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Advocacy: American Foundation for the Blind

Primary Tasks

    Secondary Tasks

      The American Foundation for the Blind (AFB) is a non-profit group working to expand possibilities for the more than 25 million people with vision loss in the United States. It was established on June 28, 1921 in Vinton, Iowa by members of the American Association of Instructors for the Blind (AAIB) and the American Association of Workers for the Blind (AAWB). 

      The American Foundation for the Blind has worked over the years to promote professionalism in the field and study of blindness. They have conducted significant research on employment issues and rehabilitation services for the blind. The AFB has been active in a wide range of programs, products, and projects dealing with vision loss. They have sponsored numerous conferences and symposiums over the years, and have published many conference proceedings and peer-reviewed research articles and books. They publish the Journal of Visual Impairment and Blindness and AccessWorld.

      For more history on the American Foundation for the Blind, please visit http://www.afb.org/section.asp?SectionID=42&DocumentID=2782.  For more general information on the AFB, please visit their website at http://www.afb.org.

      Helen Keller & AFB Advocate in Iowa

      February 1-3, 1925 the AFB brought Helen Keller to Des Moines, Iowa to advocate on behalf of the blind. During her three-day stay, Ms. Keller spoke before the Des Moines club, at the Hoyt Sherman Auditorium, and to a joint session of the Iowa Legislature. A newspaper article written at the time noted that Ms. Keller asked, “Will you not help me make my dream of better days for the sightless come true? Helping the blind to help themselves is a very practical way of giving thanks for the blessing of sight you enjoy.” Ms. Keller was accompanied by her teacher, Anne Sullivan Macy. The article included Mrs. Macy's reaction to the crowd: “In commenting afterwards on the noon meeting, Mrs. Macy stated with what surprise she noted the intelligence displayed in regard to the blind and with what definite knowledge and interest in the movement Governor Hammill spoke at the club.”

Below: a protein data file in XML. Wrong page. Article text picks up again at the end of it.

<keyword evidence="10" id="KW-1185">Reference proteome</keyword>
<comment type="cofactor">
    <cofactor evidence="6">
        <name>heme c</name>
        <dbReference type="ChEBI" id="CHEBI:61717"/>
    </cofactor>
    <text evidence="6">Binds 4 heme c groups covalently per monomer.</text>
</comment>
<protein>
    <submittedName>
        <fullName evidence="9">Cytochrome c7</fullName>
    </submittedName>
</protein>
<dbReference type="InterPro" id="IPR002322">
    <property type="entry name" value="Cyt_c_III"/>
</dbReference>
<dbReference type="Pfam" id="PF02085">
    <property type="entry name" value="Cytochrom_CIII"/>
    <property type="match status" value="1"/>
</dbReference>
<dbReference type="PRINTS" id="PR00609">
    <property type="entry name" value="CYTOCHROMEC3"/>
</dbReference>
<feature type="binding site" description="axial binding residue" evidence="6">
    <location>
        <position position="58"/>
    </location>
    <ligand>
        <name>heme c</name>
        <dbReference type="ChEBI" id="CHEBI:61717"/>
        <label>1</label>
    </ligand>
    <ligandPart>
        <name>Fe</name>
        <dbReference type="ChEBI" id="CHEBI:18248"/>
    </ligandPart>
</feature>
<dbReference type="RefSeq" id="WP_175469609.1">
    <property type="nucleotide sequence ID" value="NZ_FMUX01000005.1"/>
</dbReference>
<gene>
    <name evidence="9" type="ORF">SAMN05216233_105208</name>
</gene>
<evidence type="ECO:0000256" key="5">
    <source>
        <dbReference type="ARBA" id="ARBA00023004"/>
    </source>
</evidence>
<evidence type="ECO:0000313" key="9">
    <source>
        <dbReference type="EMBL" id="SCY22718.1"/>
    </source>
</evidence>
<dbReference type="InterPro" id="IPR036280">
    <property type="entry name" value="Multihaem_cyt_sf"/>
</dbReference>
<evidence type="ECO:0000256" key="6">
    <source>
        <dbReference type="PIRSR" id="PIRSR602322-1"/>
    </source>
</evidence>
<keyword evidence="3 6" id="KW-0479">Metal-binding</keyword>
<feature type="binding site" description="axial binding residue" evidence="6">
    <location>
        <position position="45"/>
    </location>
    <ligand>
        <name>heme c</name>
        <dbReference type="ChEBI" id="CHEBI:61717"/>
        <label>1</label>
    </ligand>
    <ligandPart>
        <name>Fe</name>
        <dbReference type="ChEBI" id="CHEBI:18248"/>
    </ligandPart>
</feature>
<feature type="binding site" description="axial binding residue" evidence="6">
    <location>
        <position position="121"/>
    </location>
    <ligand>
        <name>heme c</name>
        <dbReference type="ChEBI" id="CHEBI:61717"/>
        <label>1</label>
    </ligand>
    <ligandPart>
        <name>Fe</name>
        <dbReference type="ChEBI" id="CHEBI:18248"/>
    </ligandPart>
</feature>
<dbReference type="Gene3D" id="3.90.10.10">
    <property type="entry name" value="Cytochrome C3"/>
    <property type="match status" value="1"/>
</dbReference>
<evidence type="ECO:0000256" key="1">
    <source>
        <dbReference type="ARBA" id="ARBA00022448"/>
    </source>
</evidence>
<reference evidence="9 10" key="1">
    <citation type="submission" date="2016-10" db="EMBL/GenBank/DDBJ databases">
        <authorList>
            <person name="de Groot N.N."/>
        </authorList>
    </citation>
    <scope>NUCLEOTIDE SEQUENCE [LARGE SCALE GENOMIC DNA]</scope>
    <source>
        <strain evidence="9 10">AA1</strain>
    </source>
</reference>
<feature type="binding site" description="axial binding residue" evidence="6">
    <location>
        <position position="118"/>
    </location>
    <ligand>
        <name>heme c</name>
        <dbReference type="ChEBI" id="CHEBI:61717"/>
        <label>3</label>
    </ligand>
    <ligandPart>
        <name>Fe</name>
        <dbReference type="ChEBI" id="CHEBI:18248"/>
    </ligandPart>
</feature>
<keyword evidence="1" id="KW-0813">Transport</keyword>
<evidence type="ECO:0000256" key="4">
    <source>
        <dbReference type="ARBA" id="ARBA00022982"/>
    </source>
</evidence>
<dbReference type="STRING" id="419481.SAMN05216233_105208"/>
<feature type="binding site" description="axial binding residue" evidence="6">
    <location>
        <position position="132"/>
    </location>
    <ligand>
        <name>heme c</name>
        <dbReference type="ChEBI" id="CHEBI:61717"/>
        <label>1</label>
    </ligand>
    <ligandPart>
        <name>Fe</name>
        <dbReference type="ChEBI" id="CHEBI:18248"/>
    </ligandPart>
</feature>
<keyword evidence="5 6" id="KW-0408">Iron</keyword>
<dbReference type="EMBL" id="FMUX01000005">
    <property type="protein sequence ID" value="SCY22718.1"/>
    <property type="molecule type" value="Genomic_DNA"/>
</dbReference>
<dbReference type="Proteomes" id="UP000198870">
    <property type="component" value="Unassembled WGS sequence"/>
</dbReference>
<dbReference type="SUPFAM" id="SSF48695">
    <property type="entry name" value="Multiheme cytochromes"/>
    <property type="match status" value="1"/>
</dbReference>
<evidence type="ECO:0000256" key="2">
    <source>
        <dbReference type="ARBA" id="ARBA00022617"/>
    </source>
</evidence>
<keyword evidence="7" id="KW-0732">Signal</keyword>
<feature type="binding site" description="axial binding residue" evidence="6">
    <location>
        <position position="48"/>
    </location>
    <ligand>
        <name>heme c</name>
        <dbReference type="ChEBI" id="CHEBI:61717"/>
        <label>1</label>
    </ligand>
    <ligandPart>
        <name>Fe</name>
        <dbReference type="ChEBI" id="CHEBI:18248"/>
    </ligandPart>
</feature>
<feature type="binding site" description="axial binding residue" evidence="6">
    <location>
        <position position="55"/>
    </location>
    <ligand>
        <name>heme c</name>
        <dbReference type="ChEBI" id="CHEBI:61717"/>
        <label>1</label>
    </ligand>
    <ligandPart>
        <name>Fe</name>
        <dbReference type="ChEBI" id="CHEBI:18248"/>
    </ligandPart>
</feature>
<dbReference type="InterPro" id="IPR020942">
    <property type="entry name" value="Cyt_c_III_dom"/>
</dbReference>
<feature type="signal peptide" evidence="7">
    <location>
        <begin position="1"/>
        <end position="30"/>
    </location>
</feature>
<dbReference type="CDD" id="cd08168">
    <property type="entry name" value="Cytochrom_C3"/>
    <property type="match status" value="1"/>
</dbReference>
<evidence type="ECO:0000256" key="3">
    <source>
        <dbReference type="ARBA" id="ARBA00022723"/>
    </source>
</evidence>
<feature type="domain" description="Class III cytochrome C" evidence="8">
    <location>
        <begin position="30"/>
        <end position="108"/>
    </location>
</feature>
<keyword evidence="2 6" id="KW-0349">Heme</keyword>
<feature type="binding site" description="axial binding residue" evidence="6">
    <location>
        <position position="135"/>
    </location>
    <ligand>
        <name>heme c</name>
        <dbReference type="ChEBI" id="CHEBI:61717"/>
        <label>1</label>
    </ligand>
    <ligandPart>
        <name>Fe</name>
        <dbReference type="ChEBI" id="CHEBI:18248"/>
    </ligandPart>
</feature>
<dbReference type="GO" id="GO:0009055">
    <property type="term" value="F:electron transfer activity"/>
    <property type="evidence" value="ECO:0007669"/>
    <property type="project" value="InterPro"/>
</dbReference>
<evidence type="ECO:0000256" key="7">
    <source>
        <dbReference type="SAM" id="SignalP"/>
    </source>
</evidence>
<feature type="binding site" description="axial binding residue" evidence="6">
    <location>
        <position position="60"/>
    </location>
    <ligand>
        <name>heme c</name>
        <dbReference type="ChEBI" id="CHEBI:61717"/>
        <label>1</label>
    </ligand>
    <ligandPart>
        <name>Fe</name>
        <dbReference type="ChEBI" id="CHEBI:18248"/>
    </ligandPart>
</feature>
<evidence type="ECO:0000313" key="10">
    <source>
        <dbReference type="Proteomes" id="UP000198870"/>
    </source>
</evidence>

As noted in a newspaper clipping titled “Solons Hear Helen Keller,” Ms. Keller, Mrs. Macy, and Charles B. Hayes, director of the American Foundation for the Blind, appeared before the legislature to support a bill introduced by Senator White of Tama county to create a state commission to supervise training and seek employment for Iowa’s blind. The bill included a biennial appropriation of $25,000.

      On April 1, 1925, the Iowa Commission for the Blind was established.

      Sources

      Quotations from undated newspaper clipping titled “Helen Keller Makes Stirring Plea for Blind: Business Men Marvel at Her Life Story” and “Solons Hear Helen Keller”. Source of clippings not identified. Additional newspaper clippings on Helen Keller's visit to Iowa can be found in box 2, folder 4 in the Iowa Blind History Archive.

      Image: Photo and headline from newspaper clipping of article titled "Helen Keller, Blind and Deaf, Tingles with Joy of Living." Pictured in photo are Miss Polly Thomson, Miss Helen Keller, and Mrs. Anne Sullivan Macy. Title above the photo reads "Blind Leader is City's Guest." Written in pencil is the date Feb. 2, 1925. Newspaper clipping from box 2, folder 4 in the Iowa Blind History Archive.